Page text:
Green joined an exclusive club (September 4) Shawn Green became the first player in team history with 30 home runs and 30 stolen bases in a season and the surging Toronto Blue Jays won eight straight games for the first time in four years with a 12-1 romp over the Boston Red Sox. Green matched his career high with four hits and for the second time in seven days came within one hit of the cycle. The right fielder, who stole his 32nd base in the first inning, hit his 30th home run in the eighth to cap the scoring. "This is the greatest time of my career," Green said. "As far as the team, we're having so much fun, we're winning and we're trying to get back into the race." The 25-year-old Green was intentionally walked by starter Tim Wakefield with a runner on second in the seventh. Jose Canseco, the only player ever with 40 homers and 40 steals in a season, then crushed the next pitch from Wakefield off the bottom of the windows beyond the center-field wall. The 433-foot shot was the 38th homer for Canseco, who has 28 steals. "I think Shawn Green is one of the upcoming superstars in baseball," Canseco said. "He's got one of the best arms in the outfield. I think he's just learning about his own abilities." Pat Hentgen (12-10) coming off the first missed start of his career, pitched 6 1/3 innings for the win. He allowed one run and four hits with four walks and two strikeouts as the Blue Jays matched their longest winning streak since July 17th-24th, 1994. Hentgen, bothered by tendinitis, threw 95 pitches and improved to 9-6 lifetime against the Red Sox. He faced his toughest jam in the third. With a runner on second and two out, Hentgen allowed consecutive walks to John Valentin and Mo Vaughn on nine pitches. But he got two quick strikes on Nomar Garciaparra and eventually retired him on a flyout. Garciaparra went 0-for-4, ending his 10-game hitting streak. "I was trying to be aggressive. I didn't want to walk him," Hentgen said. "I stayed with my fastball and threw five or six in a row. Thankfully, he popped it up. He's a fantastic player and you have to make your pitches on him." Steve Sinclair recorded the final out in the seventh inning and Dave Stieb allowed two hits and struck out one in 2 1/3 scoreless innings for his second save. Stieb, back in the major leagues after a five-year absence, is the franchise's all-time leader in just about every mahjor pitching category. Toronto will sent Roger Clemens to the mound Saturday to seek its first nine-game winning streak since 1993, when it won its second straight World Series. "We have Roger going tomorrow and Chris (Carpenter) the next day," Green said. "We're going to try to put a show on them. These guys are tough, but we're playing good baseball." Darrin Fletcher also homered for the Blue Jays, who trail the Texas Rangers by one half game and the Red Sox by seven games in the AL wild-card race. It matched Toronto's biggest win over Boston last done in an 11-0 victory on June 20th, 1990. Wakefield (15-7), a knuckleballer, was tagged for eight runs and eight hits in 6 1/3 innings as the Red Sox lost for the third time in four games. "It's just two games, you just got to get back on track," Vaughn said. "There's no concern about the situation. We'll get out of this. We haven't had too many (losing streaks) and don't plan on keeping it up. It might happen tomorrow or the other day, it doesn't matter. We will be fine. There is no doubt here at all. We've played too hard and have too much character to be doubting ourselves." Wakefield left the game after Canseco's homer gave Toronto an 8-1 lead. David West replaced him and allowed a single to Carlos Delgado before walking Jose Cruz Jr. Reyes relieved and Tony Fernandez doubled to deep-center, scoring Delgado and Cruz. Fletcher followed with an RBI single to make it 11-1. Toronto jumped out to a 2-0 lead in the first when Green scored on a passed ball by Scott Hatteberg and Canseco came home on Delgado's sacrifice fly. Boston made it 2-1 with two out in the second when former Blue Jay Mike Stanley hit Hentgen's 1-0 pitch over the left-field fence for his 28th homer. The Blue Jays answered in the bottom of the frame as Fletcher sent a 2-1 pitch from Wakefield over the right-field wall for his eighth homer. Green's run-scoring double pushed the lead to 4-1 in the third. Every Blue Jays starter except for shortstop Alex Gonzalez had at least one hit. Shawn Green went 4-for-4 with three runs, two doubles, a home run and two RBI, and reached a milestone no other Blue Jay player has reached, as the Jays downed the Red Sox at SkyDome for the second straight night. Green hit his 30th home run in the eight inning and became the first Blue Jay to steal 30 bases and homer 30 times in the same season. Green is just the ninth player in American League history to accomplish the feat and the second this season (Alex Rodriguez with the Seattle Mariners). Jose Canseco broke the game open in the seventh inning when he hit his 38th home run of the season, a three-run shot, making the score 8-1, after Green was issued a free pass in front of him. Pat Hentgen returned to the mound, after missing his start last week with tendinitis in his shoulder. Hentgen (6.1IP, 4H, 1R/ER, 4BB, 2K, 1HR) pick up his 12th win of the season, while Dave Stieb collected his 2nd save. Tim Wakefield was the losing pitcher allowing eight runs, six earned, on eight hits, one walk and five strikeouts. Darrin Fletcher (8) also homered for the Blue Jays, while former Blue Jay, Mike Stanley (28) hit the Red Sox lone home run in the game.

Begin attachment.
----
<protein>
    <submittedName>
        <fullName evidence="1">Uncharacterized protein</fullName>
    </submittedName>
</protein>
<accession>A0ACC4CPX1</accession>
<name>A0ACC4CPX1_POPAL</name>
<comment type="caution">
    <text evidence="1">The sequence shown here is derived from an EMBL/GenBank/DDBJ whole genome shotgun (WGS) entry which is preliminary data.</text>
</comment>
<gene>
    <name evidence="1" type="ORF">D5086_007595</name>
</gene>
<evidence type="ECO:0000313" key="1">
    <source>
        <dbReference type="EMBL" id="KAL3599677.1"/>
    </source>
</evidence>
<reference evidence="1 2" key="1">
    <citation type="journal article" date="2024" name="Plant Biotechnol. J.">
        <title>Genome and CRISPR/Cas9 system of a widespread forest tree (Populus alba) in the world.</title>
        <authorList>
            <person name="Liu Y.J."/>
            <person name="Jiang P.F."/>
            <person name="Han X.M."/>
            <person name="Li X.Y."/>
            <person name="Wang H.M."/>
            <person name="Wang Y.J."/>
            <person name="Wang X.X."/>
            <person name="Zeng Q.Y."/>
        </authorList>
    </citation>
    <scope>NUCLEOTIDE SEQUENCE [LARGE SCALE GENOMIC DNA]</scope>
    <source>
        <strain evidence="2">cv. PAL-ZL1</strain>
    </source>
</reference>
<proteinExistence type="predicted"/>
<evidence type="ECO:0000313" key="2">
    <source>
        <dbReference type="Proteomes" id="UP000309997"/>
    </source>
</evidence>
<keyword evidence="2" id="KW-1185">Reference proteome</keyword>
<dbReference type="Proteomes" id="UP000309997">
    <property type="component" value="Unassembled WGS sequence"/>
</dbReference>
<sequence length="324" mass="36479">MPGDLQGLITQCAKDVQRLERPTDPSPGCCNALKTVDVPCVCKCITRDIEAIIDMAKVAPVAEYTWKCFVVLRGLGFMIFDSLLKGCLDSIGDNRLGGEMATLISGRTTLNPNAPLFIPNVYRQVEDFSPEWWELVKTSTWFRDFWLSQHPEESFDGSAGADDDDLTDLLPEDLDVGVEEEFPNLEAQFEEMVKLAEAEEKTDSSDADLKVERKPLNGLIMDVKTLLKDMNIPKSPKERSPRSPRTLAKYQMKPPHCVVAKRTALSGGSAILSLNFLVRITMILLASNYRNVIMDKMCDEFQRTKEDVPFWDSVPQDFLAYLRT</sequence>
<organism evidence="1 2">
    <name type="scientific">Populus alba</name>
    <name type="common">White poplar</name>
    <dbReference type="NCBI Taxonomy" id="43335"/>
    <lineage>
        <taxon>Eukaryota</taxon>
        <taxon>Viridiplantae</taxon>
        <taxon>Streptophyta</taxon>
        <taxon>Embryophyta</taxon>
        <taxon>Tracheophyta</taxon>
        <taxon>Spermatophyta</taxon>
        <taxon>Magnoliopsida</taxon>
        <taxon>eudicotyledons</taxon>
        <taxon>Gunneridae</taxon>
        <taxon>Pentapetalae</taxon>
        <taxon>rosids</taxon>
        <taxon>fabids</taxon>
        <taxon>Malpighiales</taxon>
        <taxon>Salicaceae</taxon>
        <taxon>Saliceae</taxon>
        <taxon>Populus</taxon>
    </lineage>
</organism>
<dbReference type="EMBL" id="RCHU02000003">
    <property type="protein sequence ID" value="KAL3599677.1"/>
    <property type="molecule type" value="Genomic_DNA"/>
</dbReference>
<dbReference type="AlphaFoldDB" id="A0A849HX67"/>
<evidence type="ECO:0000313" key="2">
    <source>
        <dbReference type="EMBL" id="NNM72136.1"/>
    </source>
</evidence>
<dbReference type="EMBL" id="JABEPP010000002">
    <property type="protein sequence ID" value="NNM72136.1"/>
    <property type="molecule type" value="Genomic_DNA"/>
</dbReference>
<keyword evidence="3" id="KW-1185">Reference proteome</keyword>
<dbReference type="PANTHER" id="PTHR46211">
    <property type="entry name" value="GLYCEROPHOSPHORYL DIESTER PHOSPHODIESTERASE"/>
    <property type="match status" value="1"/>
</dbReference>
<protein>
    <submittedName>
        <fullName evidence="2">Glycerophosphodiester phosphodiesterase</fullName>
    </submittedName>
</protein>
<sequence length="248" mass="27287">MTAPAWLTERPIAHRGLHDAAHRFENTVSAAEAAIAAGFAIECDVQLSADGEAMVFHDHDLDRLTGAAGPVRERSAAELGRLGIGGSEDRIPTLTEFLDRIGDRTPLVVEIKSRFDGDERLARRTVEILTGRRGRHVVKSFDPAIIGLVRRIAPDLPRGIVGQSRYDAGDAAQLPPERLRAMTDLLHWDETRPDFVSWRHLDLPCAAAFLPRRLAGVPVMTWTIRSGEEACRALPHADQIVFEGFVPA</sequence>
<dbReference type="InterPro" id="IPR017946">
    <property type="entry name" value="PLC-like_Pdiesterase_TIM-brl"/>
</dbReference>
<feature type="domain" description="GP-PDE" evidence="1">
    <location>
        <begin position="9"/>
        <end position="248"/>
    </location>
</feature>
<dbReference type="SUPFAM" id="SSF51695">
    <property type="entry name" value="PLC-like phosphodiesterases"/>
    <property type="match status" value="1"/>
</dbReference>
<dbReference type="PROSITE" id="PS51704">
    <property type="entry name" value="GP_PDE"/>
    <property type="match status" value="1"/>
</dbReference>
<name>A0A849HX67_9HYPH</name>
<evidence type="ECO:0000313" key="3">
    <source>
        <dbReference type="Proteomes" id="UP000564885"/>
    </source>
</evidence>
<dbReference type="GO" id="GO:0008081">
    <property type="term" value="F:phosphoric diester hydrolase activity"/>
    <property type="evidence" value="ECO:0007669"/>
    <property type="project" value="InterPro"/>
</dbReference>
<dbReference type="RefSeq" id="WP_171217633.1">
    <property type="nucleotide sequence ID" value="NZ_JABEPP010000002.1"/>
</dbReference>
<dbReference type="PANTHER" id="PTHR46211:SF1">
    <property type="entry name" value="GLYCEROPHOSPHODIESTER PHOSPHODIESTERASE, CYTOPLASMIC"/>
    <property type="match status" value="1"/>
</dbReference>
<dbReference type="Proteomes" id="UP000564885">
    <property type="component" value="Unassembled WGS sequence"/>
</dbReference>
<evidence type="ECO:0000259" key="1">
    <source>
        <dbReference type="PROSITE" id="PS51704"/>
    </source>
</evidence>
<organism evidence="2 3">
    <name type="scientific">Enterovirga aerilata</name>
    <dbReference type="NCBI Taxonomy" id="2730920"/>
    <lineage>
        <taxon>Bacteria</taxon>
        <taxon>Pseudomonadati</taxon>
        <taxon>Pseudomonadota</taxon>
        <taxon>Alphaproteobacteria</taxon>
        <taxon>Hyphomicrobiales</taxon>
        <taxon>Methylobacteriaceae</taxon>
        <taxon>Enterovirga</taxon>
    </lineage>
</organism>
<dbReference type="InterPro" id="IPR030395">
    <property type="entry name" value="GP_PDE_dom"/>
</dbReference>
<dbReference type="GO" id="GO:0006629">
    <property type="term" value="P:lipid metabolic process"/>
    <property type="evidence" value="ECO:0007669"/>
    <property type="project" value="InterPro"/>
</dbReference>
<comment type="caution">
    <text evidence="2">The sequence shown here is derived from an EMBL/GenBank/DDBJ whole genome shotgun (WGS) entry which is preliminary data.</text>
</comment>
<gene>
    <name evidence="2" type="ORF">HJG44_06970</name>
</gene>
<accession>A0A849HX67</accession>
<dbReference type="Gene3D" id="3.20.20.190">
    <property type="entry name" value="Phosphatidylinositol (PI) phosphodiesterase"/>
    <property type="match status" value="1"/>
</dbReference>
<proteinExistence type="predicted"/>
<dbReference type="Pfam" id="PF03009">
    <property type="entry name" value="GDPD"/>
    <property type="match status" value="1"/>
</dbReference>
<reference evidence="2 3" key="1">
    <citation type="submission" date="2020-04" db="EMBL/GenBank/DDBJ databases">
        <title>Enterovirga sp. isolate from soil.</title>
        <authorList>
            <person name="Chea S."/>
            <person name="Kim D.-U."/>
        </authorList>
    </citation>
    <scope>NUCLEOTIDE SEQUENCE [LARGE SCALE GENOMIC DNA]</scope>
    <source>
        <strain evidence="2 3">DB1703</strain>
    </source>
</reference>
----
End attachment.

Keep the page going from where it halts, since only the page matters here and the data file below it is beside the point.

ON THE BASEPATHS:


Shawn Green stole his 30th and 31st bases of the season and needs just one homer to become the first Blue Jay to have a 30-30 season. Stewart stole his team-leading 43rd base in the first.